In his seventh season and working with his seventh offensive coordinator, Alex Smith is still no closer to becoming a legitimate starting quarterback.
There's something going haywire in San Francisco, and I'm not talking about the BART riots. (Seriously, did the whole city fall into a Cory Doctorow fever dream?) The San Francisco 49ers, arguably the most talented team in the NFC West, are on a fast track to the bottom of the division.
After a decent draft that landed them pass-rush project Aldon Smith, a legitimate change-of-pace runner in Kendall Hunter, and potentially their quarterback of the future in Colin Kaepernick, there was reason to believe that new coach Jim Harbaugh had this team heading in the right direction. All the team had to do to contend was maintain the dominant strength of the defense, and sprinkle some of his magical pixie dust on the offense, and this team would become a formidable contender.
Instead, they're quickly turning into a joke.
Free agency foibles
If the best way to strengthen your team is to start up the middle, then surely it's also the quickest path to weakening it. And the Niners have gotten weaker on both sides of the ball, inexplicably letting stalwart nose tackle Aubrayo Franklin go, and letting their starting center get poached in free agency. Their solution to both problems? Fill from within by sliding semi-skilled backups (DE Isaac Sopoaga and G Adam Snyder) out of position.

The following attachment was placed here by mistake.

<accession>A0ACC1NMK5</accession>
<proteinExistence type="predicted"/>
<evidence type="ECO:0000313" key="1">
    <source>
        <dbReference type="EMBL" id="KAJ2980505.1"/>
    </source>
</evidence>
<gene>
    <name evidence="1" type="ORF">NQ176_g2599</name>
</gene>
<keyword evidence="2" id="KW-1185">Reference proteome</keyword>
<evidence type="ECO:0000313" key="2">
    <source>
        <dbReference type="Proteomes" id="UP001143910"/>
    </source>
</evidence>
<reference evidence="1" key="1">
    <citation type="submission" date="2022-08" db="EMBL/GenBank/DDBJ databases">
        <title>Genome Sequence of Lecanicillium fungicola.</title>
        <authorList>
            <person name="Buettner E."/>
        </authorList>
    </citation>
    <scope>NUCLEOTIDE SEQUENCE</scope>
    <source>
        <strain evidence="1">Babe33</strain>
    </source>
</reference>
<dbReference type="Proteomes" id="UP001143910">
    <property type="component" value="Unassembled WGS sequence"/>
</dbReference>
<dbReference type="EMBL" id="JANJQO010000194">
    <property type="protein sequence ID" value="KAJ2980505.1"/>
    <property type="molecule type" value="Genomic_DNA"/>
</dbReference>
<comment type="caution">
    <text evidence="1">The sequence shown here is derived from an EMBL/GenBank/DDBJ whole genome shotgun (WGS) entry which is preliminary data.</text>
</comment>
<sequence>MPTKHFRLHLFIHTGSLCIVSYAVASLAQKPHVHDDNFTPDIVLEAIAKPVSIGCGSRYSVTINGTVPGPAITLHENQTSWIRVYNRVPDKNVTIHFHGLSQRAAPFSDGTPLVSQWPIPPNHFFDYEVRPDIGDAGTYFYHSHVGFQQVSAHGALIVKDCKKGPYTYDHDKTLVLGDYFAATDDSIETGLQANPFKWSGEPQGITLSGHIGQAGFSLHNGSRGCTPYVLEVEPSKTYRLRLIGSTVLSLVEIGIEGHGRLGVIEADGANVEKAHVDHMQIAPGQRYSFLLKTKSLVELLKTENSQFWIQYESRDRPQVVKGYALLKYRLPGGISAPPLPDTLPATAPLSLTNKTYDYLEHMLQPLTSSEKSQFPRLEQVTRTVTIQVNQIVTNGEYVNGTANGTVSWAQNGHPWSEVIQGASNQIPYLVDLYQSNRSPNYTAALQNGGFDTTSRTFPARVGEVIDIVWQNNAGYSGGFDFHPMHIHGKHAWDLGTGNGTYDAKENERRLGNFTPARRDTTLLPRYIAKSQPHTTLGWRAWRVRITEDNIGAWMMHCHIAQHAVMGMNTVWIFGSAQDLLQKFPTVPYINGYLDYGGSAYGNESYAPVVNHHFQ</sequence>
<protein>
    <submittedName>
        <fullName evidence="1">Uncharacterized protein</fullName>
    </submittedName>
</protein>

They've gone sideways or worse with a number of free agent moves, perhaps improving only at receiver with the addition of Braylon Edwards. But with Michael Crabtree not participating in training camp practices for a third consecutive year, they may be squandering their high-upside talent just as fast.
And their latest "plan" in free agency, after an ugly opening start for Alex Smith's offense (2-7 passing for 10 yards, getting sacked and fumbling twice once while earning one first down in five series): bring Daunte Culpepper back from the UFL in for a visit. (Jeff George was apparently not returning phone calls.)
Early returns are not very positive. Snaps are on the ground, gaping holes are opening in the running game for backs like the Saints' Mark Ingram, and the offense, if anything, looks worse than before. A post on Niners Nation about the awfulness of Alex Smith's very first throw of the preseason ignited a firestorm of more than 500 comments from angry and bewildered fans.
Granted, it's only the first preseason game for a brand new coach. But the coach is sounding dangerously out of his depth.